Omit.

The Son of Man

The article is wanting in the Greek Rev., "a son of Man." But the reference is none the less to the Lord, and is not equivalent to a man. Compare John 5:27; Revelation 14:14.

A garment down to the foot (ποδήρη)

Compare Daniel 10:5. From πούς, the foot, and ἄρω, to fasten: hence that which connects head and foot. The word is properly an adjective, reaching to the foot, with χίτων garment, understood. Xenophon speaks of the heavy-armed soldiers of the Persians as bearing wooden shields reaching to their feet (ποδήρεσι ξυλίναις ἀσπίσιν) "Anabasis," i., 8, 9). The word occurs only here in the New Testament, but several times in the Septuagint; as Ezekiel 9:2, Ezekiel 9:3, Ezekiel 9:11, where the A.V. gives merely linen; Exodus 28:4, A.V., robe; of the High-Priest's garment, Leviticus 16:4; of Aaron's holy linen coat.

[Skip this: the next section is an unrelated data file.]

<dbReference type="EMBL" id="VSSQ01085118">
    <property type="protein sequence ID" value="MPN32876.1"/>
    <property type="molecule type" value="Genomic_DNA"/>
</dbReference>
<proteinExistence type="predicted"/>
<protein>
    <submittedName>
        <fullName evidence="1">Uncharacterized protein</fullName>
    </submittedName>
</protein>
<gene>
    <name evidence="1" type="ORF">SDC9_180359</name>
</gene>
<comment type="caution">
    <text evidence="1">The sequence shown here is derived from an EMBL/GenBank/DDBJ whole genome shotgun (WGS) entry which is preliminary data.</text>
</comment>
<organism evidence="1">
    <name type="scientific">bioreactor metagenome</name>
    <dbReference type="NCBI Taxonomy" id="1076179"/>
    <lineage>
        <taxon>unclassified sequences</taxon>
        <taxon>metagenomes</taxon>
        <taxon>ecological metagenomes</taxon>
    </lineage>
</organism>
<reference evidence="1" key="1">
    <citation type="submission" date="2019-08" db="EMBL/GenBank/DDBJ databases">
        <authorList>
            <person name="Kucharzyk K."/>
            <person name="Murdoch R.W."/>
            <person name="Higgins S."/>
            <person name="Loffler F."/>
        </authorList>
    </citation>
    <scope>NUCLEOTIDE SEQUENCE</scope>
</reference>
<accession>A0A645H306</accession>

The long robe is the garment of dignity and honor. It may be either royal, or priestly, or both. Compare Isaiah 6:1.

Girt about the paps (περιεζωσμένον πρὸς τοῖς μαστοῖς)

Rev., more correctly, "girt about at (πρὸς) the breasts." Compare Revelation 15:6. The ordinary girding was at the loins. According to Josephus, the Levitical priests were girded about the breast.

A golden girdle

The girdle is an Old Testament symbol of power, righteousness, truth (Isaiah 22:21; Job 12:18; Isaiah 11:5). Compare Ephesians 6:14, where the girdle of the Christian panoply is truth, which binds together the whole array of graces as the girdle does the upper and lower parts of the armor. The girdle suits equally Christ's kingly and priestly office. The girdle of the High-Priest was not golden, but only inwrought with gold. See Exodus 28:8 : "curious girdle:" Rev., "cunningly woven band." So Exodus 29:5.